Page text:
Two years into López Obrador’s term, Mexico’s armed forces have assumed a broader role in the country’s affairs than at any point since the end of military-led government in the 1940s.
MEXICO CITY (The Washington Post) – When faced with the highest levels of violence, Andrés Manuel López Obrador – a longtime critic of the U.S.-backed drug war who had promised to return the soldiers to their barracks – responded in the same way as his predecessors: he called in the military.
After two years in office, Mexico’s armed forces have taken on a larger role in the country’s affairs than at any time since the end of military-led governments in the 1940s, The Washington Post reports in a wide-ranging feature signed by Mary Beth Sheridan.
The paper notes that “the government has deployed a record number of troops to address the deteriorating security situation,” so that “the armed forces are patrolling cities, raiding drug labs and protecting strategic installations. But that is not all. The military increases the force the president uses for tasks previously handled by civilian agencies, from administering ports to remodeling hospitals and building airports”.
Currently The Mexican Armed Forces are at the center of one of the biggest crises in U.S.-Mexico relations in recent years. Stung by the U.S. arrest of Mexico’s former defense minister for allegedly aiding a drug cartel, the Mexican Congress on Tuesday passed a bill that is likely to hamstring cooperation on narcotics trafficking and other criminal matters. López Obrador proposed the legislation.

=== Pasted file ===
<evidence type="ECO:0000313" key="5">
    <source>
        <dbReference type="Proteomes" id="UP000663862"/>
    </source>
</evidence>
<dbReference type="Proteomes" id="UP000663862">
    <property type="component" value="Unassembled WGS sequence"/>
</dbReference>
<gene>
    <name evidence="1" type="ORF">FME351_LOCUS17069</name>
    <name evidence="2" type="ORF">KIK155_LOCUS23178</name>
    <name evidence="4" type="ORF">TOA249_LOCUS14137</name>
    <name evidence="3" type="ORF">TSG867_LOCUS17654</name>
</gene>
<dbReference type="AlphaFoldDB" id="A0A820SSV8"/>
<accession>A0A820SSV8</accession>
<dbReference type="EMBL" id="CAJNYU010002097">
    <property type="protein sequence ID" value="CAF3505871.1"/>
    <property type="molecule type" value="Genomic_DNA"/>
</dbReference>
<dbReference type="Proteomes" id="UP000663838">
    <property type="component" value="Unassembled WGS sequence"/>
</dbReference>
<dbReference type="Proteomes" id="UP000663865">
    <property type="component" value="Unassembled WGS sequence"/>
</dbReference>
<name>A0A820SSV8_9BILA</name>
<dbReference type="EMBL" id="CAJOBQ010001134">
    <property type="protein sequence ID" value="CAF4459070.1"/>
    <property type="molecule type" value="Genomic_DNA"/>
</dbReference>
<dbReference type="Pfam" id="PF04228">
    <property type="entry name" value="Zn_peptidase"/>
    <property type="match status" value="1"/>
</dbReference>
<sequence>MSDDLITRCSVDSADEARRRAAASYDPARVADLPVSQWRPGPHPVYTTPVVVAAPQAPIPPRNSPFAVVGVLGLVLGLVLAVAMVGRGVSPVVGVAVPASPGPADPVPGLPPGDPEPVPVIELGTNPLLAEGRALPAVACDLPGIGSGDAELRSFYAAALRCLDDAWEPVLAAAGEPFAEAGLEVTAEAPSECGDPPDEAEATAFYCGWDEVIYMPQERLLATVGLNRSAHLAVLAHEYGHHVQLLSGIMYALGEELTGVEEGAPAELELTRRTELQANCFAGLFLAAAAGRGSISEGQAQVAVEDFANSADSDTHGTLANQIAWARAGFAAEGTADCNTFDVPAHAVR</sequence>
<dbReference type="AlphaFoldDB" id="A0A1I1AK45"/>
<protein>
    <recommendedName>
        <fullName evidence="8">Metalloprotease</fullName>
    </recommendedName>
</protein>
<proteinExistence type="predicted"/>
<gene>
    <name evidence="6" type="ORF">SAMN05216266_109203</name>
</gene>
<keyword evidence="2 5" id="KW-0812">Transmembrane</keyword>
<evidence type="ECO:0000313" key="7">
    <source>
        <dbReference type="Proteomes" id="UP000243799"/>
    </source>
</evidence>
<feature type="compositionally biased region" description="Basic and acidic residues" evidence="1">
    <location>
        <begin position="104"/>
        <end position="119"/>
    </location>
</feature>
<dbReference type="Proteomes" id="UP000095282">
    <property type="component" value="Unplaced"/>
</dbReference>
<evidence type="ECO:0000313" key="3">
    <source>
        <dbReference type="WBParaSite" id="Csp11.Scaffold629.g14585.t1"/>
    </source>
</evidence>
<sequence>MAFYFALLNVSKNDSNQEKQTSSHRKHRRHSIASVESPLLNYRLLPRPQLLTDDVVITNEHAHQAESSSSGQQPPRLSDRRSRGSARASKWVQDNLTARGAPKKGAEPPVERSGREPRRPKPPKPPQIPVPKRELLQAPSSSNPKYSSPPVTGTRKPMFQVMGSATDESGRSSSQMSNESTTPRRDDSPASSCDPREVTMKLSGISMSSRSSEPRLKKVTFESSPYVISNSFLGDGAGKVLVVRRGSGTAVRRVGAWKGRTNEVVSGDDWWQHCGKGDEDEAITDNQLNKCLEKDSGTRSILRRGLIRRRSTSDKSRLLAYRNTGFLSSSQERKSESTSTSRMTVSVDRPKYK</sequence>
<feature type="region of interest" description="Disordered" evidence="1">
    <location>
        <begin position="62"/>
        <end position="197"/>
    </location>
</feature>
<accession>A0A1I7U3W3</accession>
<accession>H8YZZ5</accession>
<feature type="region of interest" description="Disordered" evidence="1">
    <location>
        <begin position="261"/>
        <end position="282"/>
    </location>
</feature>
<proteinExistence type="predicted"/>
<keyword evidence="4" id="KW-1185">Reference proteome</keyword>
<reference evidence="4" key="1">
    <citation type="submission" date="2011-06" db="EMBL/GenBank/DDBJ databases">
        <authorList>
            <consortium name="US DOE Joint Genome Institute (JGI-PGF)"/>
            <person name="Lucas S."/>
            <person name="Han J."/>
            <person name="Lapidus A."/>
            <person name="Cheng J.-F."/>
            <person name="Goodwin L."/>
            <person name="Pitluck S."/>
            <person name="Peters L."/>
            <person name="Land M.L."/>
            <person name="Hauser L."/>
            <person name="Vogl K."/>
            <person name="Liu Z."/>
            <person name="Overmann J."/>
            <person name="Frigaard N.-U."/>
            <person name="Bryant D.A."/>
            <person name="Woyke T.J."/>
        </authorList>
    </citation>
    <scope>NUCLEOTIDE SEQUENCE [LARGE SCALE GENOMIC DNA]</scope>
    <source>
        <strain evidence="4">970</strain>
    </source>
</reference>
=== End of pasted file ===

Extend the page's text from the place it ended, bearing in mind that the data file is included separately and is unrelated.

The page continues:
The Mexican left has been suspicious of the military since the 1960s, when it was called out to suppress demonstrations. Even after López Obrador won the presidency in 2018, he was ambivalent about one of the country’s most venerated institutions: “If it were up to me,” he said, “I’d get rid of the army.”
But he had long viewed the military as less corrupt than the police. After López Obrador’s election, the senior Mexican official said, “we saw the reality: that the police in Mexico are infiltrated” by organized crime.
López Obrador built his national security plans around the armed forces and the new national guard, which would provide a security presence across the country.
Unlike the U.S. National Guard, Mexico’s force was to have “a civilian character,” according to the constitutional amendment that authorized it. The reality has fallen short of the aspiration. Today, at least 70 percent of guard members are military police transferred from the army and navy. The armed forces have supplied the commanders and the training. The guard is part of the civilian-led Public Security Ministry, but in October, the Defense Ministry was given day-to-day operational control.
Currently Mexico said AMLO’s government will “review” its cooperation with the United States. Mexican officials say the government could take any number of retaliatory steps: limiting the ability of the DEA to work in Mexico, spurning anti-drug aid, reducing operations with the marines.
Mexican military and AMLO’s politicians have celebrated Cienfuegos’s return as a victory for their foreign policy. But the new legislation on “foreign agents” in Mexico has put a strain on relations with the United States. It would require Mexican officials to gain prior approval from a high-level security panel for any meeting with employees of the DEA, FBI and other U.S. law enforcement agencies, and to produce written reports on what information was shared. An official from the Foreign Ministry would be required to attend. U.S. agents are unlikely to agree to share intelligence information under such conditions, since it could be distributed broadly and leaked to criminal groups.
The Cienfuegos case will also be a crucial test of the Mexican justice system. The United States has turned over hundreds of pages of evidence, which Mexican authorities could try to corroborate. But will they take on the powerful military?
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